When it comes to trade deals, the big ones such as NAFTA tend to grab headlines. But our interests are also well-served by one-on-one agreements between individual countries and the United States. In fact, the more bilateral deals we forge, the better.
The White House seems to agree. As the Trump administration stated in its latest trade report to Congress, “The United States remains committed to working with like-minded countries to promote fair market competition around the world.”
Case in point: Switzerland. The Alpine country’s strong commitment to free-market capitalism makes it an ideal trading partner. Switzerland is clearly a prime candidate as one of the “like-minded countries” with which the United States should work more closely.
Mind you, Switzerland and the United States are no strangers to mutual trade. They’ve already made great strides in deepening economic and business ties. Switzerland is America’s 12th-largest trading partner with a roughly balanced exchange of goods and services amounting to some $100 billion annually.
American and Swiss companies produce cutting-edge pharmaceuticals, aerospace components, machinery, and equipment that flow in both directions and make the two economies more productive and competitive. Their relationship also includes business and financial services, such as banking and insurance, and licensing fees for intellectual property.
These commercial ties support high-paying jobs in both countries. According to the latest data, a combined 725,000 American jobs were supported by the U.S.–Swiss trade and investment relationship. Swiss affiliates in the United States accounted for more than 460,000 of those jobs, followed by almost 200,000 American jobs from services exports to Switzerland, and 75,000 U.S. jobs supported by goods exports.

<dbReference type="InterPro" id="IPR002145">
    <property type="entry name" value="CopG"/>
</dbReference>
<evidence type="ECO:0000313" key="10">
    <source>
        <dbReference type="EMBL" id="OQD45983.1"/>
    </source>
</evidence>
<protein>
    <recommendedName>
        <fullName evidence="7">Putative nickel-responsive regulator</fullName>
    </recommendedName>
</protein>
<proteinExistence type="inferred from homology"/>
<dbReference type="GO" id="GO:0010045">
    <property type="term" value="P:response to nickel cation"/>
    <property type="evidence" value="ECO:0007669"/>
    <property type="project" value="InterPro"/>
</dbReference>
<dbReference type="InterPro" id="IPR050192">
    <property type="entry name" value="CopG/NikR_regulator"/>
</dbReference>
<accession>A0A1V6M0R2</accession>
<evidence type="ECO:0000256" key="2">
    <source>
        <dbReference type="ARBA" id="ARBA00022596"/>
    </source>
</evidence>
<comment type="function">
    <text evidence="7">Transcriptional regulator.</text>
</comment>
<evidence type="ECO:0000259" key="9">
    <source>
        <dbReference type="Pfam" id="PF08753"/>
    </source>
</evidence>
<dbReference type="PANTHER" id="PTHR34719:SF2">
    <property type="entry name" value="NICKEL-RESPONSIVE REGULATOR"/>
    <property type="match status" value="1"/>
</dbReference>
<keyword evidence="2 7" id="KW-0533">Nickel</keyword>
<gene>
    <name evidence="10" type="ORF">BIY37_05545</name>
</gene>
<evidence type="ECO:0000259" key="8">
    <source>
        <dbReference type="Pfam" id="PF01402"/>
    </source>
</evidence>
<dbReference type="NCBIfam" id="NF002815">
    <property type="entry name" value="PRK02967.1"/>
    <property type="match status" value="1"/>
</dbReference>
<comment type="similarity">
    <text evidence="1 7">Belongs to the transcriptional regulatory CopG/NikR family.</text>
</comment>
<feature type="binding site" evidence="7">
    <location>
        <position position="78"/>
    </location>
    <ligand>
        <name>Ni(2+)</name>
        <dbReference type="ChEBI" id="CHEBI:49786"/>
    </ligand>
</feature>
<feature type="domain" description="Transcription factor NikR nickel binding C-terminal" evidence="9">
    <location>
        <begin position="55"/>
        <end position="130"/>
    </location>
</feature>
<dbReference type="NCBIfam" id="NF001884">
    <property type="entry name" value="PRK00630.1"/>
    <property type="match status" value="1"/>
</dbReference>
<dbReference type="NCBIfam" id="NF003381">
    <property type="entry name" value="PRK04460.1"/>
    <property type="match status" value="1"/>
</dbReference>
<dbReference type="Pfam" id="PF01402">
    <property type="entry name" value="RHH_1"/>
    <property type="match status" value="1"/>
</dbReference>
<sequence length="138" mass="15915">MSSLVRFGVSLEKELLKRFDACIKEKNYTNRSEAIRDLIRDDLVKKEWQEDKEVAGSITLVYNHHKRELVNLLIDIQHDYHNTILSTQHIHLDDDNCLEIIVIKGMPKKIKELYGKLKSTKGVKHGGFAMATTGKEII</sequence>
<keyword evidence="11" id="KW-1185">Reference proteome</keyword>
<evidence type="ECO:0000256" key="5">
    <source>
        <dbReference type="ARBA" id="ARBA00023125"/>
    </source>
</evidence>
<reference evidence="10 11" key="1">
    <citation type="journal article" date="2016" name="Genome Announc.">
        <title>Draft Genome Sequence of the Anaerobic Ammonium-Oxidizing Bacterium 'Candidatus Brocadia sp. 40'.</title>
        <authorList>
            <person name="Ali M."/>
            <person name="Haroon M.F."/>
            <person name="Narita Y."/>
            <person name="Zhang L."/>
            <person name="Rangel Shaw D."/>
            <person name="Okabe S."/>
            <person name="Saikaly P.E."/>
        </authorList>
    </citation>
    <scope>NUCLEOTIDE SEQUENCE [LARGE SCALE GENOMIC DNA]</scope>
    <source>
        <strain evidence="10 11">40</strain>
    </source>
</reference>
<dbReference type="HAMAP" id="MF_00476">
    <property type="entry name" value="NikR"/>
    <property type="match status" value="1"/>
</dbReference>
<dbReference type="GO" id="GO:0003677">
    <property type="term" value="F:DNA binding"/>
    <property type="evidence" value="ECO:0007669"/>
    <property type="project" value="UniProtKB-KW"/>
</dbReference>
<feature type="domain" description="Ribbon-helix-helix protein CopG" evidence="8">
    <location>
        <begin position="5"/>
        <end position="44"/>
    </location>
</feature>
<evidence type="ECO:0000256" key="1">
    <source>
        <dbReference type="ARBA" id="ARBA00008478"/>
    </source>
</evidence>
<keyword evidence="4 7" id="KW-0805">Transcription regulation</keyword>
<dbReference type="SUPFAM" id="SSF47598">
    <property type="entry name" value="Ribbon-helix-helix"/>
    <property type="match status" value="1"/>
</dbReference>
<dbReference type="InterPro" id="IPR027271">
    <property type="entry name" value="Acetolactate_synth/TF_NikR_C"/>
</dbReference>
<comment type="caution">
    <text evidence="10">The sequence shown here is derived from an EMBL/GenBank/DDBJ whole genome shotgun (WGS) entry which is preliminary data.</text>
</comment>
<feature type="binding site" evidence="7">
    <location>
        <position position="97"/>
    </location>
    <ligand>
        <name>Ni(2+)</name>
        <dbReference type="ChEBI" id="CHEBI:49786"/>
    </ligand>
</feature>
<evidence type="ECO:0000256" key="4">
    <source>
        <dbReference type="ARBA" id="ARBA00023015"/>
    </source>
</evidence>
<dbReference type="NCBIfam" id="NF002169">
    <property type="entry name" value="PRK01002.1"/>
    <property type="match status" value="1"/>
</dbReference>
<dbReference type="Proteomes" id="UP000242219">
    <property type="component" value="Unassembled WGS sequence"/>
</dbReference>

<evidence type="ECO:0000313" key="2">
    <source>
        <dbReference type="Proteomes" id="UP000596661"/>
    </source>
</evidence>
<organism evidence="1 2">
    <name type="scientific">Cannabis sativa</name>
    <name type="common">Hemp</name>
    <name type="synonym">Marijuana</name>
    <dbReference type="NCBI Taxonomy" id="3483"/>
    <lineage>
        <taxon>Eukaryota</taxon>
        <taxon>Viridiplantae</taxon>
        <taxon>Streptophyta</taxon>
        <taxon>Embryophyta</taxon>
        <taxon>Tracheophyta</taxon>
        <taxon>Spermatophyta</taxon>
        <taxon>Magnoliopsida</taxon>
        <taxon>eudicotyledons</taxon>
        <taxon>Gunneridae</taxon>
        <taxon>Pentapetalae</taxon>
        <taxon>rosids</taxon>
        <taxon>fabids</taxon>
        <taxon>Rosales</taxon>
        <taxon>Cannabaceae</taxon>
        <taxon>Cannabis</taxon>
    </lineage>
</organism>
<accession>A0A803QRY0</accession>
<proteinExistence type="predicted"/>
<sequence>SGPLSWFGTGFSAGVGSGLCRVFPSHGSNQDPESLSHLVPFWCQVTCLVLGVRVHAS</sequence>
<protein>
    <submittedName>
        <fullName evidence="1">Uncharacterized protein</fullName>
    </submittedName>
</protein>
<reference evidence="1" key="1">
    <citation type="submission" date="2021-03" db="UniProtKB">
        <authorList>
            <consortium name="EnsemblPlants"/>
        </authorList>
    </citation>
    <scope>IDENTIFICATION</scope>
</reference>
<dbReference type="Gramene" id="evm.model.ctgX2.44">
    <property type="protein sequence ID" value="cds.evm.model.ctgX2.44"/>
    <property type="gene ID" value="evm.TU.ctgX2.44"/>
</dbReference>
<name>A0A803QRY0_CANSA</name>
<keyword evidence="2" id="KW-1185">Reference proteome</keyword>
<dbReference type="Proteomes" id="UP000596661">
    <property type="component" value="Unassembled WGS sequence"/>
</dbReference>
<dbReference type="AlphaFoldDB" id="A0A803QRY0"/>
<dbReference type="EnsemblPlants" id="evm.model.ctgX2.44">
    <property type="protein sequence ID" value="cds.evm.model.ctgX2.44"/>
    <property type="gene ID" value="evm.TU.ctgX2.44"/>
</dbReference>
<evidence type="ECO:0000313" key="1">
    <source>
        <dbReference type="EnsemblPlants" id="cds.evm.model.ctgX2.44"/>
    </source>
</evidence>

Indeed, we can learn from the Swiss. They have one of the most advanced and capable free-market economies in the world. According to The Heritage Foundation’s annual Index of Economic Freedom, which measures the entrepreneurial environments of 180 economies across the globe, Switzerland is the world’s fourth-freest economy.
So what is Switzerland’s secret? It lacks natural resources except hydropower, so it has had no choice but to innovate to compete on a global scale.
Its judicial system is independent of politics, which ensures effective and transparent enforcement of commercial contracts within a fully institutionalized legal framework. It also has strong property rights, including protections for intellectual property.
So what can the U.S. do?
For one thing, as I argued in a recent Heritage report, the Trump administration ought to grant Switzerland tariff exemptions on steel and aluminum products. Swiss companies exported about $80 million in steel and aluminum products to the United States in 2017. Switzerland has sought these tariff exemptions, but the U.S. hasn’t yet responded. That needs to change.
Another wise step would be to build on the Trade and Investment Cooperation Forum (TICF) the United States and Switzerland established in 2006. We should elevate the TICF to a genuine free and open trade pact based on the principles of economic freedom.
Take President Trump’s “no tariffs, no barriers” proposal at the recent G7 meetings in Quebec. Why not pursue this? Zero tariffs would be the ultimate achievement for more open and free trade between the United States and Switzerland.
It’s time for the U.S. Trade Representative and the White House National Economic Council to fast-track dialogues with their Swiss counterparts in the pursuit of a U.S.–Swiss economic freedom partnership. We don’t need hundreds of pages — the pact should be simple and readily understandable to anyone who wishes to engage in trade and investment activities between the two nations.
In their groundbreaking study on a possible U.S.–Swiss free trade deal, Gary Clyde Hufbauer and Robert E. Baldwin made the case that “as leading advocates of market capitalism, Switzerland and the United States are well situated to conclude an FTA [free trade agreement] that breaks new ground in dismantling barriers.”
They’re right. So let’s get to work.
This piece originally appeared in The Washington Times